2016 State of the Industry: How Millennials, packaging & technology are transforming the food industry
Big players in the food and beverage industry are trying to do the right thing. However, many of America’s national food and beverage household brands continue to struggle for the hearts and minds of consumers.
Clean labels, transparency, non-GMOs, gluten-free (still, who knew?!), organic, bold flavors and ingredients and portable, sustainable packaging are key buzzwords pertaining to today’s food and beverage industry.
But, it’s Google’s 2016 Food Trends report that paints a more vivid picture of this year’s key food trends.
For example, pasta and pork, foods with a function and bite-sized snacks all compile top searches within the Mountain View, Calif.-based company’s search engine.
“With every query typed into a search bar, we are given a glimpse into user considerations or intentions,” according to the report. “By compiling top searches, we are able to render a strong representation of the United States’ population and gain insight into this population’s behavior.”
The grocery retail landscape
Ordering groceries online and digitizing the store rank among the top trends in grocery shopping for 2016, according to John Karolefski, veteran supermarket watcher and purveyor of GroceryStories.com.
“The top trends for 2016 indicate that traditional shopping patterns are changing,” he adds. “Look for grocers to get creative and enliven what has been a mundane chore.”
Top trends include online shopping, digitizing the supermarket, enhanced in-store dining and providing in-store entertainment such as more product sampling, nutritional tours and cooking demos.
Mobile apps make a play
In response to more and more consumers shopping online comes an influx of mobile apps, where food processors partner with mobile app providers to allow participating retailers to maximize savings, increase convenience and unlock exclusive information.
For example, Kraft Heinz, Pittsburgh, Pa., formed a 7-year partnership with Fetch Rewards, Madison, Wis., to extend its reach to an ever-increasing base of mobile shoppers. Fetch shoppers scan all of the items as they shop using the camera on their mobile device. With each scan, shoppers earn Fetch Points, which are redeemable for free items at checkout, and gain access to Fetch coupons, which are applied instantly. Fetch also provides shoppers their running total, access to past receipts and the ability to create and maintain digital shopping lists.
The Kroger Co., Cincinnati, purchased YOU Technology Brand Services, Inc., a digital coupon provider based in Brisbane, Calif., to create a measurable way for retailers and brands to drive consumer purchase decisions online, in-store and on-the-go.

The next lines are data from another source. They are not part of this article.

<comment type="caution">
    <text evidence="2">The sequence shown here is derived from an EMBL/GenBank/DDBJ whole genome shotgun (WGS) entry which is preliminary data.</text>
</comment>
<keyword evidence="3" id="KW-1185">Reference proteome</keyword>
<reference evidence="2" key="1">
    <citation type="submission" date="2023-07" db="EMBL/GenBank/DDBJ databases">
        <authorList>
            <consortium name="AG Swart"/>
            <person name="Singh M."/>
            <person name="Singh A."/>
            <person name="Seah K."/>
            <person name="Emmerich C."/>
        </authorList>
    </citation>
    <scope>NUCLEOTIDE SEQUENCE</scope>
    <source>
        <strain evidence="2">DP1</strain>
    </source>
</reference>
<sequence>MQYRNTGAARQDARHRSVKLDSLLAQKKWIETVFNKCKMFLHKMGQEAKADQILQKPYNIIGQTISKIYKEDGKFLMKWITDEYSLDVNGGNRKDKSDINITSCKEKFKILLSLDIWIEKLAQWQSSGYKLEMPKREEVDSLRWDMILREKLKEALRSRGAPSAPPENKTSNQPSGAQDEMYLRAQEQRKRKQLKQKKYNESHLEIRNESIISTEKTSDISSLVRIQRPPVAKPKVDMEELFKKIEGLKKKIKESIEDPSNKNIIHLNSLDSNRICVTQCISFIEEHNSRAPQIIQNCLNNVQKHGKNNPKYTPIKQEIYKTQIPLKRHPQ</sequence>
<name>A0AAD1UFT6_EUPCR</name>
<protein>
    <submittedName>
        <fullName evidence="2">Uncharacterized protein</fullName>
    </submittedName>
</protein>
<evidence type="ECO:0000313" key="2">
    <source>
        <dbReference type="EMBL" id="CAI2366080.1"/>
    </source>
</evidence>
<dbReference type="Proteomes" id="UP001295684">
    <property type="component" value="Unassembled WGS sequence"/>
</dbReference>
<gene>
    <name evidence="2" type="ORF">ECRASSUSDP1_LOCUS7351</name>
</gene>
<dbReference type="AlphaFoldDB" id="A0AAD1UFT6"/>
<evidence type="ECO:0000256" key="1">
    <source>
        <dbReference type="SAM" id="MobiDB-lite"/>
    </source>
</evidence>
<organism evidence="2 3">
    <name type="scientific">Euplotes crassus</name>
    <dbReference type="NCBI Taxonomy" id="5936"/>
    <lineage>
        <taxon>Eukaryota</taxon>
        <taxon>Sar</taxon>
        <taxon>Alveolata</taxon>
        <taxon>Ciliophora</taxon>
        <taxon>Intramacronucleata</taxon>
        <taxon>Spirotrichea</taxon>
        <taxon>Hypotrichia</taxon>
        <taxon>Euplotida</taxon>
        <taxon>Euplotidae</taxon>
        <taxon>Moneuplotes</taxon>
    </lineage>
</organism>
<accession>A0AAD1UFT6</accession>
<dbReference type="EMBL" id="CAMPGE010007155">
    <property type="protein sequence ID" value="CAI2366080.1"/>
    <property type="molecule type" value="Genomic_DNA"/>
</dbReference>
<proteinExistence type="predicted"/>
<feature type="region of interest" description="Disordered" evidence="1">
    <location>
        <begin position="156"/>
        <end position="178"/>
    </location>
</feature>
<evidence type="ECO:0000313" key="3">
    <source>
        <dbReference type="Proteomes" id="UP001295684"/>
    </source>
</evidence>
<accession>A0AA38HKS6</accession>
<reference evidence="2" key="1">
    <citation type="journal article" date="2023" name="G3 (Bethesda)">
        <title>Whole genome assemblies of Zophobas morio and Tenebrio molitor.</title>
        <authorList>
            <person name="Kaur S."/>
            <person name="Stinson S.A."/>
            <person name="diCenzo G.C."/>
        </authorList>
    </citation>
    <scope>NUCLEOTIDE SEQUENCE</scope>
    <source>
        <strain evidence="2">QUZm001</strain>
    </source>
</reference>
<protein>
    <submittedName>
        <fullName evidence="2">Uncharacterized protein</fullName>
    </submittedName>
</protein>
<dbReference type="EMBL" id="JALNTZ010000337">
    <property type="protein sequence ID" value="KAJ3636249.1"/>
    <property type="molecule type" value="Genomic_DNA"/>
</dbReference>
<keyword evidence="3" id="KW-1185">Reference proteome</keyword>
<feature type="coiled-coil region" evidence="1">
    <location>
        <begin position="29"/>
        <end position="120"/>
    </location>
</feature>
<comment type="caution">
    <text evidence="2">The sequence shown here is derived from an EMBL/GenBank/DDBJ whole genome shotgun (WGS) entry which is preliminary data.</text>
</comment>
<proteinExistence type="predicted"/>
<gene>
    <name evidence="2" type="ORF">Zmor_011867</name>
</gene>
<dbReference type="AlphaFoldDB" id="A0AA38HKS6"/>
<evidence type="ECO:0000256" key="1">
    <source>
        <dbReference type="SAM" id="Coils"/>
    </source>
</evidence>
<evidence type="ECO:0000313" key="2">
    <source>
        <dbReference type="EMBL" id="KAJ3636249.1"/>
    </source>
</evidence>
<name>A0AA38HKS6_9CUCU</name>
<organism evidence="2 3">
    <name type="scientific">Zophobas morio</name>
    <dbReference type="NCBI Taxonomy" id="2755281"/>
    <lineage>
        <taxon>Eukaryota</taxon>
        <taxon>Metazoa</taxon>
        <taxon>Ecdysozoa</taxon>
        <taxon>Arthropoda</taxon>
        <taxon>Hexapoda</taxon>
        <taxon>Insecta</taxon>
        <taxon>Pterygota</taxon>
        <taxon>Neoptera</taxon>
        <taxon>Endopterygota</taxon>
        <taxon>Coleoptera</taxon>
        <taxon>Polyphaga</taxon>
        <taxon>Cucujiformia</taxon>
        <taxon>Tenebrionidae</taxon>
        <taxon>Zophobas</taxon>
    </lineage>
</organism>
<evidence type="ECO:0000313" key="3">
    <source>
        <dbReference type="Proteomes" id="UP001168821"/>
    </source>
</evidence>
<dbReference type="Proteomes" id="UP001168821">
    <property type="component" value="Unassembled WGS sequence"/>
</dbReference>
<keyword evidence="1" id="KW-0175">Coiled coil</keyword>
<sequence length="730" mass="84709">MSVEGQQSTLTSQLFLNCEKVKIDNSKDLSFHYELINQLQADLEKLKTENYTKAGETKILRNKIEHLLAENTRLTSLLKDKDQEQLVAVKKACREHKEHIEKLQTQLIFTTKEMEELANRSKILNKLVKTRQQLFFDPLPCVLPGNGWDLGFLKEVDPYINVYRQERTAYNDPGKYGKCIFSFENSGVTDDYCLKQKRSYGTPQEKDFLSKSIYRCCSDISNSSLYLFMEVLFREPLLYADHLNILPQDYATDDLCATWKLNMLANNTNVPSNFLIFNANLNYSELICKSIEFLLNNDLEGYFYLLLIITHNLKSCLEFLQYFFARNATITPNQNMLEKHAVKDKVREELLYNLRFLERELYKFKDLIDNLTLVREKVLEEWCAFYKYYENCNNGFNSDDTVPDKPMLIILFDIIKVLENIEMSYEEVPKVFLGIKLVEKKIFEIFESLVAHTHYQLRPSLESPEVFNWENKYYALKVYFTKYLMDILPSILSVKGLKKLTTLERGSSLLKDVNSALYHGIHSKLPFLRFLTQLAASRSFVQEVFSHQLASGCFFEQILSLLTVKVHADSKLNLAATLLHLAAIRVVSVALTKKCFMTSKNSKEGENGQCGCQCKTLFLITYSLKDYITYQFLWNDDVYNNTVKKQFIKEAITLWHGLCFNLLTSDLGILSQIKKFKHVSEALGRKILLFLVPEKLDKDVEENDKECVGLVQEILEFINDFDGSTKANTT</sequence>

Despite the ways the economy has managed to recover since the recession, consumers are still taking a practical and cost-conscious approach to buying, according to Retale, a location-based mobile advertising platform for retailers and brands. Results from its first annual “Retale Millennial Grocery Report” examined grocery shopping preferences among Millennials.
When asked to choose the three most likely factors in picking a grocery store, the top response was “lower costs or opportunities to save” (50%), according to the survey. “Availability of locally-grown or organic products” (38%) was the runner-up, followed by “store is close to my house or workplace” (34%); “technology that makes research and shopping easier” (31%); and “I shop based on specific recipes I’m interested in making” (28%).
DMI, an end-to-end mobility company based in Bethesda, Md., partnered with the U.S. Department of Agriculture (USDA), Washington, D.C., to incorporate enhancements and customer feedback into The FoodKeeper, a premier mobile app developed by DMI for the USDA Food Safety and Inspection Service (FSIS).
Furthermore, RetailMeNot, Inc., Austin, Texas, released a new study titled “The Evolution of Dining in the Digital Age,” which explores digital savings and mobile habits among restaurant patrons, as well as general habits related to spending and dining out. More than ever before, consumers are turning to their digital devices to help make dining out decisions easier, including searching for nearby locations and deals. In fact, nearly a third of consumers (32%) have used a deal that they found online or on their mobile device at a restaurant in the past three months.
From a food processing standpoint, Ajinomoto Windsor, Ontario, Calif., developed the Food Cost Calculator, designed to help restaurant operators calculate food costs and other key profit-building functions.
And, Kellogg Co., the Battle Creek, Mich.-based owner of the MorningStar Farms brand, created the Veg Effect Calculator, an innovative tool to help consumers see the impact a veggie meal can create on the environment.
The impact of meal kit delivery services
Meal kit delivery services have exploded over the past few years because they offer consumers a convenient way to cook at home without having to do the meal planning and grocery shopping, according to “Meal Kit Delivery Services in the U.S.,” a new report from Packaged Facts, Rockville, Md.
Packaged Facts conjectures that the U.S. meal kit delivery services market will generate approximately $1.5 billion in sales in 2016, and will grow to a multi-billion market over the next five years.
However, the growing presence of meal kit delivery services comes with a caveat for various other segments of the food and beverage industry. For example, meal kit delivery services have the potential to disrupt both the restaurant and the grocery industry because they allow people to cook restaurant-quality meals at home without stepping foot in a restaurant or grocery store.
Likewise, Peapod.com, a Chicago-based online grocer, announced the availability of three new meal kits made in partnership with ConAgra Foods, Inc., Omaha, Neb., and Campbell Soup Co., Camden, N.J. The new kits each contain pre-measured, pre-cut and pre-washed ingredients for mealtime solutions delivered straight to customers’ doors.